Translation:You ask the teacher.
My guess would be the context and the implication somebody puts on it. Like in English "You ask the teacher" could be a statement or a command, but by adding "I want you to ask the teacher" or saying it with more force can make it a command. That's just my guess though, there might be a word or character that suggests it's a command.
你们都问 = you all ask (all of you ask)
你们问 = you ask (here, "you" is plural)
你 is the second person singular pronoun in Chinese, equivalent to English "you," used to address one person, "one you," "you and you alone."
你们 is the second person plural pronoun in Chinese, equivalent to English "you," used to address two or more people, that is, "more than one you," or "two or more of you."
Note that in English, "you" is not only the second person singular pronoun, but also the second person plural pronoun: the English translation of both 你 and 你们 is "you." (That is standard English, both standard American English and standard British English. There are nonstandard regional variants, such as "y'all," "ye," "yins," "youse," and "you'uns," among others, which are perfectly legitimate [as variants, but not as the standard], especially where such pronouns are accepted, understood, or even expected.)
都 means "all." Thus, 你们都 means "you all" or "all of you."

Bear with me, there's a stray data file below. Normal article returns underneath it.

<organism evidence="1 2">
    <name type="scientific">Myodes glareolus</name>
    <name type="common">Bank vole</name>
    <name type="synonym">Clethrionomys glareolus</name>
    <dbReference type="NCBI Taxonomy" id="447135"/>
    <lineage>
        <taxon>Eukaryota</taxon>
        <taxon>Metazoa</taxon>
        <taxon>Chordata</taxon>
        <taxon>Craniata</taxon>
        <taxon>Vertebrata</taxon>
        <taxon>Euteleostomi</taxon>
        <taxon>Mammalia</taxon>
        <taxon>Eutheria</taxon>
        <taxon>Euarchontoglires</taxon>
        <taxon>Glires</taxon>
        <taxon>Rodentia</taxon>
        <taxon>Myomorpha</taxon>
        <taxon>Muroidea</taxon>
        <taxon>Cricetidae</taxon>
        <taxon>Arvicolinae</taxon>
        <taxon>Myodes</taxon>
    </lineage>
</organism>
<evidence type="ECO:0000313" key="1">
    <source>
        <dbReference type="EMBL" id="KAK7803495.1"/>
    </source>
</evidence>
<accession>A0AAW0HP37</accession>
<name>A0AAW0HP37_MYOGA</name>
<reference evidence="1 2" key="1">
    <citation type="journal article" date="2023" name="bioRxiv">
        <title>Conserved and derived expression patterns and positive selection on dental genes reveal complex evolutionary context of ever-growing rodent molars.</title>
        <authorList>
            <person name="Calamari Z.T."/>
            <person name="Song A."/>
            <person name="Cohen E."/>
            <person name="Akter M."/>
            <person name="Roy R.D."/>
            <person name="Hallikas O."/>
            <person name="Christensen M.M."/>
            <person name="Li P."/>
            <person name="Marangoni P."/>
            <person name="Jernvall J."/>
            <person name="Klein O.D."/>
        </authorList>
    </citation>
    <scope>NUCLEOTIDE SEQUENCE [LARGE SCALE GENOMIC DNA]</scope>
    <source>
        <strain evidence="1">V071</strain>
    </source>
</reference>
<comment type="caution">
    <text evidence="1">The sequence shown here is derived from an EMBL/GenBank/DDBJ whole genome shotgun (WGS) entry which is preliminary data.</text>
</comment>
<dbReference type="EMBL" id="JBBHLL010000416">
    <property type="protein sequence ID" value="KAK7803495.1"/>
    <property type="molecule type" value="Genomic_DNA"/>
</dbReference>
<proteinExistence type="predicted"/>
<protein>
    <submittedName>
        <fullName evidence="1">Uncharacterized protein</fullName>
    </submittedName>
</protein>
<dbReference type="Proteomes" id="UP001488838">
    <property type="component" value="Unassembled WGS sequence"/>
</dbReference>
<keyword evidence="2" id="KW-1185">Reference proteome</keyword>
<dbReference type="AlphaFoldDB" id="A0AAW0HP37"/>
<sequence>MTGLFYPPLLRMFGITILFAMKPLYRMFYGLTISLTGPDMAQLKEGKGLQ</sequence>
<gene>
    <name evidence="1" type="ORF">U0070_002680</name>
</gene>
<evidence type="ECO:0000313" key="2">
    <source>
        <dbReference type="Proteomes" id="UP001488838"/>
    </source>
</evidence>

The difference between 你们 and 你们都 is that 你们 refers to "two or more of you," whereas 你们都 refers to "all of you (people)." Let's say a boss is addressing a group of workers. There are 20 workers altogether; 5 of the workers have volunteered for overtime; one of the workers won the "Employee of the Month" award. The boss might tell all of the workers, 你们都, to take the rest of the day off, but tell just the 5 overtime volunteers, 你们, to come in two hours early tomorrow, and finally congratulate the 1 Employee of the Month winner, 你. To review:
你 = one you (only one)
你们 = two or more of you
你们都 = all of you, every one of you (but there are at least 2).
In the DuoLingo exercises you have seen so far, Mandarin uses 都 (all) when it already uses 们 (the plural marker), because, "all" refers to "more than one" (plural) in the examples you have seen so far. In other words, why would Mandarin not use 们 with 都? 们 without 都 makes sense, as 你们 is simply "you (in the plural)," but if you use 都, then it makes sense to use 们; because, if you are referring to "all," are you not concomitantly referring to a plural? Without 们, by itself, 你都 would mean something like "all of your person," as if, "all of your being," or "all of your body," or something along those lines: I do not really know what it would mean, but 你们都 makes sense as referring to "all of you people."